Get to Know the State Budget Process

State departments have begun presenting FY 22-23 budgets to House and Senate committees, one component in the annual budget development process. Read on to learn more about what these budgets mean for health centers.
The Tennessee state budget reflects the priorities from the governor and the Tennessee General Assembly. Budget preparations occur months in advance, as departments formulate estimates for the upcoming year and present their requests to the governor. The governor and his staff then develop a proposed budget, which is presented to the General Assembly during the State of the State address. The governor's proposed budget is crafted into an appropriations bill, which must ultimately be passed by the General Assembly.1 
State of the State 
This year, Governor Lee delivered his State of the State address to the General Assembly on January 31, 2022 where he outlined his administration's priorities, including the following related to health care:  
  • $25.5M to provide adult dental benefits for 610,000 Tennesseans eligible for TennCare 
  • $11.8M toward a multiyear commitment to recruit and retain dental providers, as well as provide dental care for prosthodontic services 
  • $18.6M to attract over 150 new primary care residents 
  • $7M for substance abuse clinical treatment and addiction recovery programs  
  • $82M to reimburse public hospitals for uncompensated care, primarily in rural communities  
  • $55M to increase access to services across each of the Medicaid Pathways to Independence programs 
  • Expansion of TennCare's Health Starts Initiative to put greater emphasis on maternal health and holistic care for mothers and children 
Tennessee General Assembly 
Following the State of the State, the budget heads to the Tennessee General Assembly where certain House and Senate committees hold hearings for state departments to present their budgets. The Tennessee Department of Health and TennCare, the state's Medicaid agency, have both presented their FY23 budgets before committees in recent weeks. Each agency's budget reflects myriad health care priorities but below are the proposals with the most impact on community health centers.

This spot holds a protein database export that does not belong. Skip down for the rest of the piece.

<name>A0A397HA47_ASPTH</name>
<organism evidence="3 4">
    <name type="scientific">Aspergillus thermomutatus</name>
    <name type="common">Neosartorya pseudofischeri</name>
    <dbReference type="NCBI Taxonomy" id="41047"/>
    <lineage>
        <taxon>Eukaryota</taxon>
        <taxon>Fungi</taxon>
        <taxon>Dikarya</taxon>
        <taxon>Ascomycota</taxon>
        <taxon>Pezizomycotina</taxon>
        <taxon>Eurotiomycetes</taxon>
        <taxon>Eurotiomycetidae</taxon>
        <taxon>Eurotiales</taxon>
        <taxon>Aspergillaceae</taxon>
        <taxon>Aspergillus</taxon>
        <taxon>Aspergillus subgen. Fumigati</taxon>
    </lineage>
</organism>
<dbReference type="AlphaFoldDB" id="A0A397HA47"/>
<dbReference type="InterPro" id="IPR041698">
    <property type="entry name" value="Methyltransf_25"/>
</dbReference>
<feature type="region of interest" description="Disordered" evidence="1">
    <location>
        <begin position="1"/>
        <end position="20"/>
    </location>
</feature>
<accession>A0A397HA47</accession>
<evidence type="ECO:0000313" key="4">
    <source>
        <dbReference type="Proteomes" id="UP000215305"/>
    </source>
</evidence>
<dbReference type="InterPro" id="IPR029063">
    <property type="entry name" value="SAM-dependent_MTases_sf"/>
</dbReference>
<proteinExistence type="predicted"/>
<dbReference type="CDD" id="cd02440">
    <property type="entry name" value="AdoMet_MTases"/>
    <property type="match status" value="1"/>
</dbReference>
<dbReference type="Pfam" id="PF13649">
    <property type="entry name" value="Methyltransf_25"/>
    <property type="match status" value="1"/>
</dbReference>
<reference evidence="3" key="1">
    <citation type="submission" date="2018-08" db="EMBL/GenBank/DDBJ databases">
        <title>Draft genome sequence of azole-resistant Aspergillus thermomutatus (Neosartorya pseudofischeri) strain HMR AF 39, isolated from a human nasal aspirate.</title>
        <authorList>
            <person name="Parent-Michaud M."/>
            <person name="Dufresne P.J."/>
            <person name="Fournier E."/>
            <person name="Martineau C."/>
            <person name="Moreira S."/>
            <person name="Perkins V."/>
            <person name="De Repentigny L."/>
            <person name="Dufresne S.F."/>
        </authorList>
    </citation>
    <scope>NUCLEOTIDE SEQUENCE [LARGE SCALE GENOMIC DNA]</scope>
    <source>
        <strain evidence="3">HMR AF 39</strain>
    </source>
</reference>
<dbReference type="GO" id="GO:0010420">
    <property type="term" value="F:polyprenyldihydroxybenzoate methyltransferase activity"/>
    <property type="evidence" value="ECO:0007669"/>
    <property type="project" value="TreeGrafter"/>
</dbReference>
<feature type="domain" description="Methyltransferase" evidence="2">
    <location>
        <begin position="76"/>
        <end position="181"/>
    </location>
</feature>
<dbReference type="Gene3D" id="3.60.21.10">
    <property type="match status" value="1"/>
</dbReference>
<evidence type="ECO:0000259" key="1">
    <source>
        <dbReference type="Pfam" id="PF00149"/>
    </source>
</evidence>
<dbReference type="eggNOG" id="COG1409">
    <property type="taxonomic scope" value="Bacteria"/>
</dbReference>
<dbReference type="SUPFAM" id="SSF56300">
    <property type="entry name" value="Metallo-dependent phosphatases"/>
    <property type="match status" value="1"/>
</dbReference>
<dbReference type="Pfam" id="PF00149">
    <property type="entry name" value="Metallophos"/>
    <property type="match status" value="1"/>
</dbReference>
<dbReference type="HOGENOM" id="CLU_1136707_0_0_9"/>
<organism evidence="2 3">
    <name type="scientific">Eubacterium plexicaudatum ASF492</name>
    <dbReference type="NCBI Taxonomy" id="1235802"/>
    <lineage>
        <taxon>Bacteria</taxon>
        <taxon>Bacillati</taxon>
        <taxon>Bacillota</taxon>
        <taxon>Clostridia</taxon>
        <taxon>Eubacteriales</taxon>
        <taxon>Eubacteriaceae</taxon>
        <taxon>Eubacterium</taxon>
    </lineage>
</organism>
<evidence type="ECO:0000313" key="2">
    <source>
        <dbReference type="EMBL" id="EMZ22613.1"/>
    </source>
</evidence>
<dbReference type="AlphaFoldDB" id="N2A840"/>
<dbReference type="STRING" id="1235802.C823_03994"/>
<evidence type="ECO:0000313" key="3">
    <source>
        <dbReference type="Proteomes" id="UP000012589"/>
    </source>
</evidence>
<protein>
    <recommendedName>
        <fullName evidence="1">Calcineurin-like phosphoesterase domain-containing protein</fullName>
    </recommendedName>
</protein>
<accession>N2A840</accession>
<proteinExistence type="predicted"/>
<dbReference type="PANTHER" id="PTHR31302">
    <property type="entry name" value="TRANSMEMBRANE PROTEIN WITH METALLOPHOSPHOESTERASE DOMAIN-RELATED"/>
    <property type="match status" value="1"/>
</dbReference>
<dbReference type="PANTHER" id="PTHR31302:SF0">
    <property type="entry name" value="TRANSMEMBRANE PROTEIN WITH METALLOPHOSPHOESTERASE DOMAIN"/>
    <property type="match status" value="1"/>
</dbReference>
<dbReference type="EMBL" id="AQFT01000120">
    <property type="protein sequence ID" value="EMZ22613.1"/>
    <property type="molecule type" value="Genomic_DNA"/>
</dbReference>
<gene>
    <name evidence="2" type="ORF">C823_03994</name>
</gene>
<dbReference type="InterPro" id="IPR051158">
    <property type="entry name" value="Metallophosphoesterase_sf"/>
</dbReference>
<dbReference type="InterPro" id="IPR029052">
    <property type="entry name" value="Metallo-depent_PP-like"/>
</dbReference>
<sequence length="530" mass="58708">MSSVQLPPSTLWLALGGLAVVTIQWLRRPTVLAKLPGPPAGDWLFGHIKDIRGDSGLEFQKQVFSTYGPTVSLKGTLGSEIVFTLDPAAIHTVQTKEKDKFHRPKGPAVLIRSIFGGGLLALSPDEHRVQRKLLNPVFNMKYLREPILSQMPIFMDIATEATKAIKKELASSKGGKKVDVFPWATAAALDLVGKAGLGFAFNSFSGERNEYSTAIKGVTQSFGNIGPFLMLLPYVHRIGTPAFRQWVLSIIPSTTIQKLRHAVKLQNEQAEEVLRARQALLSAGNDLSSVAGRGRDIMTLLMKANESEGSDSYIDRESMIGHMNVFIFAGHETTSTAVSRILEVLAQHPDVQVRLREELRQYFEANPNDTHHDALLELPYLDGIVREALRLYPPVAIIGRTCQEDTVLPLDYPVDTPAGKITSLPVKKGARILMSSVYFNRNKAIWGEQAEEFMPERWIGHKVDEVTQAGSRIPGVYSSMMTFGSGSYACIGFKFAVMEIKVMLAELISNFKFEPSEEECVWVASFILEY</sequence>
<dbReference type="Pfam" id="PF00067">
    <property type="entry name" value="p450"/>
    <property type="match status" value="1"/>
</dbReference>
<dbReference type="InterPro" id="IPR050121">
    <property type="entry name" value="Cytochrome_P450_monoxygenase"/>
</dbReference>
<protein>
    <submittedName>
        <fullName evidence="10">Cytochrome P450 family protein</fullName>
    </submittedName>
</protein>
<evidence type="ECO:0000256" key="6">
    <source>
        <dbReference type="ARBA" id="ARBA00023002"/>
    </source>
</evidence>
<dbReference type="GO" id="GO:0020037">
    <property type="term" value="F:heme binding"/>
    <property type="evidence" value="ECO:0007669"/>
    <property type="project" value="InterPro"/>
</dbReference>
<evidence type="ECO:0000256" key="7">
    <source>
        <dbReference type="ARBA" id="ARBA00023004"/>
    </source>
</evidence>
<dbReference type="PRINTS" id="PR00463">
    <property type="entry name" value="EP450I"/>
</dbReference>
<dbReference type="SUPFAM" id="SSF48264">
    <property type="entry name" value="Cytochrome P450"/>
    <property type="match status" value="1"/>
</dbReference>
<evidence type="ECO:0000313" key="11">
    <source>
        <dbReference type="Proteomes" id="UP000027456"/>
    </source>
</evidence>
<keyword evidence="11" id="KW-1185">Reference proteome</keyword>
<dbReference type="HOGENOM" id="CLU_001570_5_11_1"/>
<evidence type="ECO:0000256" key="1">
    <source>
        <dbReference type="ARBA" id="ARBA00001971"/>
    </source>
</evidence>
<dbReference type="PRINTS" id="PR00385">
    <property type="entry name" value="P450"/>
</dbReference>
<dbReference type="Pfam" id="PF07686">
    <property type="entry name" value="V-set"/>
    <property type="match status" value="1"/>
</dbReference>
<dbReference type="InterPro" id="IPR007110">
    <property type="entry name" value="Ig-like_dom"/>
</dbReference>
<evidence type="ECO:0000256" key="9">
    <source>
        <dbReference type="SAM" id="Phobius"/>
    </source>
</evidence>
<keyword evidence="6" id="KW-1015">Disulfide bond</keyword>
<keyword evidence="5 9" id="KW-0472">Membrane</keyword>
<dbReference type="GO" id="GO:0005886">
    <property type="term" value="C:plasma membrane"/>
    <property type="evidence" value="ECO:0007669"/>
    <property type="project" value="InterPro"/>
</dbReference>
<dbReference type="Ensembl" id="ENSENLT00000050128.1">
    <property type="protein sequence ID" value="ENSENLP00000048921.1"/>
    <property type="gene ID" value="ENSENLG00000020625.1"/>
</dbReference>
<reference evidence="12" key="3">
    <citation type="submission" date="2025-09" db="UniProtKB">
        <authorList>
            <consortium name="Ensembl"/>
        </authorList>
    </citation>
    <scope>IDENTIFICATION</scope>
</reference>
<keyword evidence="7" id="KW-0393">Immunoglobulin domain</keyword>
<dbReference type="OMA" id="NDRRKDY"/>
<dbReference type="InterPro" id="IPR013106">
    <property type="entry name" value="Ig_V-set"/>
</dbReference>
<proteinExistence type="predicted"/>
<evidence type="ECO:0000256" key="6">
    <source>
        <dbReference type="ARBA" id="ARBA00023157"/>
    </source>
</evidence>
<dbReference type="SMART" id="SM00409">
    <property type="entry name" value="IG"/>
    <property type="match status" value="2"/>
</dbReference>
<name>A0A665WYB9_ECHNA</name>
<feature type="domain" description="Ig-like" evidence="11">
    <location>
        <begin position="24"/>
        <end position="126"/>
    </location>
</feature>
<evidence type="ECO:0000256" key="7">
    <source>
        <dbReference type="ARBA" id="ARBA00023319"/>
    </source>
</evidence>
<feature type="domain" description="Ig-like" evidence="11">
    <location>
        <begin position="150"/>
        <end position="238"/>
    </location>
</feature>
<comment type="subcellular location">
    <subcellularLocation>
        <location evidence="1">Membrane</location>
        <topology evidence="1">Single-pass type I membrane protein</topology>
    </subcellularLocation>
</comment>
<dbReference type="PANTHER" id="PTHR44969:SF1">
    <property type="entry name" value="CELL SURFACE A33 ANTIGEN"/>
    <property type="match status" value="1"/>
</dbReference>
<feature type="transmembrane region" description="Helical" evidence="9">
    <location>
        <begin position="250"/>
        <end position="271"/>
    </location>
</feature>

Investments in Oral Health  
The Tennessee Department of Health and TennCare both proposed significant investments in oral health care this year. The Department of Health's FY 22-23 budget includes $11.8M for the first year of a five-year pilot program to expand slots at the state's dental schools, to recruit and retain dentists primarily through loan repayment, and to provide prosthodontic services. TennCare's budget includes $25.5M in state funding to provide an adult dental benefit for an estimated 600,000 Tennesseans.  
Health Care Safety Net
The Care Safety Net fund, administered by the Department of Health, partially offsets the cost of providing primary care to uninsured adults in Tennessee at community health centers and community and faith-based clinics. During FY21, the Health Care Safety Net fund supported more than 326,000 visits and care for more than 162,000 patients.2 The proposed amount of funding Health Care Safety Net for FY22-23 is $21.9M in recurring funding, which is an expense that is expected to occur each year.3 This is $3M less than the previous year because the $3M was non-recurring, which is a one-time expense.4 
Maternal and Child Health 
TennCare's FY 22-23 budget includes investments in maternal health, including about $6.5M in state funding to support the expansion of postpartum coverage from 60 days to one year. The budget also includes $13M in state funding to support the Health Starts Initiative, to address non-medical factors that affect health and provide more holistic care. 
What's next for the budget? 
Committees in the House and Senate are continuing to hold budget hearings. Finance Committees work on the budget first, but the House and Senate can also approve additional amendments to the appropriations bill. Eventually, an identical appropriations bill must be agreed upon and passed by the House and the Senate, which then goes to the governor for signature. The budget process typically wraps up toward the end of the state legislative session, usually around April, and the new fiscal year begins on July 1.5  
[1]  The Sycamore Institute, “Tennessee State Budget Primer: A Foundation for Understanding Our State's Public Policies (2nd Edition),” 2018. 
[2]  Tennessee Department of Health. (2022). 2021 Uninsured Adult Healthcare Safety Net Annual Report. Retrieved from 
[3]  The Sycamore Institute. (2018). Tennessee State Budget Primer: A Foundation for Understanding Our State's Public Policies (2nd Edition). Retrieved from
[4]  Ibid.
[5]  Ibid.



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